So it turns out I'm actually pretty good at this college stuff. Today is the day I move out of Warsash student accommodation (I hope never to return - not exactly my ideal living situation, and I've already paid a deposit on a flat with two friends for next year when we get back from sea). Over the past few weeks we've had short courses - I'm now qualified in basic first aid, basic firefighting and a few other things, and I have an Enclosed Space Entry course to do on Monday which I assume entails crawling around in tiny spaces. We've also had exam results - 97% in maths (joint highest over two classes!), 82% in navigation (the important one) and 85% in ship and port operations. All in all a pretty good term... but I'm very aware that it's the bits of sea-based training which will show me whether I want to do this or not. It's taken me a while to find this career, so I really really hope I like the practical stuff as much as the learning stuff.

We have a lot of support in this industry. We've had numerous talks from people such as Nautilus (the seafarer's union - at £12 for a year's subs as a student, it's a no-brainer), we're repeatedly told where we can go for help if we need it, and to top it all off I've just received a letter from my new mentor as part of the Honourable Company of Master Mariners' mentoring scheme. This is where they pair a cadet or new recruit with a captain (either working or retired) in order that they can share their experiences and offer personal advice if and when required. I really do feel very looked after, which I reckon is important in such a scary job - just last week we were told that we're in the second most dangerous profession in the world (the first being deep sea fishing). They're really drumming into us the importance of safety onboard - it really hits home when they start talking about a cadet who studied here a couple of years ago who died on his first sea trip due to not being given adequate training on his ship.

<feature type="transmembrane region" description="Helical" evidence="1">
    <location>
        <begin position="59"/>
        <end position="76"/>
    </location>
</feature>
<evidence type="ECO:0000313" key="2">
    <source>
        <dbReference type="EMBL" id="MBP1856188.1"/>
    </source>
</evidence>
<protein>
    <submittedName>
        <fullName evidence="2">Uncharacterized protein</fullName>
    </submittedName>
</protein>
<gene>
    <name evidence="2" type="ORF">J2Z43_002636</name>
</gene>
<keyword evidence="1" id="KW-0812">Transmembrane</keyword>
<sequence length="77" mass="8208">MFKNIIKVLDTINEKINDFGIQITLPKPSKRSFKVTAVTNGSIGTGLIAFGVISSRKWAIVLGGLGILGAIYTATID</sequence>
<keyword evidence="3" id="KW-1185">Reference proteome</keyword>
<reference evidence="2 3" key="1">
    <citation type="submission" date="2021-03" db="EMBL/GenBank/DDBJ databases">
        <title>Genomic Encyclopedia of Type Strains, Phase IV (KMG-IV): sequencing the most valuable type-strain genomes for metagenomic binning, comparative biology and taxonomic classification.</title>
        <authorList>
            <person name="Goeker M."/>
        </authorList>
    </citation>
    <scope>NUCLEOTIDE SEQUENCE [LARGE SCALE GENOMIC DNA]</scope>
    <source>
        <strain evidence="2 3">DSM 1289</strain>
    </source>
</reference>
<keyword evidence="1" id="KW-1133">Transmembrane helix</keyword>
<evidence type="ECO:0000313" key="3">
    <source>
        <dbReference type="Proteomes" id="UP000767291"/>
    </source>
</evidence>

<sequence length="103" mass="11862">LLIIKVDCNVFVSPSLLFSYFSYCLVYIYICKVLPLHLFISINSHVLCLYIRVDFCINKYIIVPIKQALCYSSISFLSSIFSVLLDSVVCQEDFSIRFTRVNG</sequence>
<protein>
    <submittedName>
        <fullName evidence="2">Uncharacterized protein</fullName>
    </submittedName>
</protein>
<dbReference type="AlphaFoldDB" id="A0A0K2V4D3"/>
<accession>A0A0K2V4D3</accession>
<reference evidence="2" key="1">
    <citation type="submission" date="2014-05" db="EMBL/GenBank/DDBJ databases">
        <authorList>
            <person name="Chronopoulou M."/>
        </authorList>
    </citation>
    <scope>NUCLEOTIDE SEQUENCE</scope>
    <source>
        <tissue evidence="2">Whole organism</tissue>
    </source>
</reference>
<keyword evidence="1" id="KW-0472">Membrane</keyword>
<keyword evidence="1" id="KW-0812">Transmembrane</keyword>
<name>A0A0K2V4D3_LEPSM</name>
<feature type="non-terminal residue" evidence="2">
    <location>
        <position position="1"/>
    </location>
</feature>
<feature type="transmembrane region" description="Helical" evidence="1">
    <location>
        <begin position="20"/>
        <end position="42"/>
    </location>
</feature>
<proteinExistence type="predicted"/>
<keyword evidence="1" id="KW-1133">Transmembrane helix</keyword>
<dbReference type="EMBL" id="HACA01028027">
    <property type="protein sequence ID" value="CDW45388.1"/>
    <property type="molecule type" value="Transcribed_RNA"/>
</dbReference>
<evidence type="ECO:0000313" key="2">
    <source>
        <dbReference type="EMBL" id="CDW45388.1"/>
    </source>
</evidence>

But brushing all the scary stuff aside (easy peasy, right?), my first sea phase should be amazing. I join the Maersk Kendal, a container ship, in Tanjung Pelepas on 19th/20th January, and from there we travel round South Africa then back up towards China. If you want to have a little peek at our schedule and have five minutes to spare you can look it up here.

I have a month off before I leave, in which time I have to fit in a megaload of things! Harry and I are going on our first little adventure together, involving a road trip up and down Britain to visit various relatives and fit in a short course that I missed due to a lung/ear infection the other week - it's up in Fleetwood near Blackpool but luckily enough it's directly between two other places we need to visit.

It's been a properly up and down year - next blog will be an end-of-2011 thing, before the ship adventure starts. Enough of my rambling for now, probably. Have a good Christmas everyone!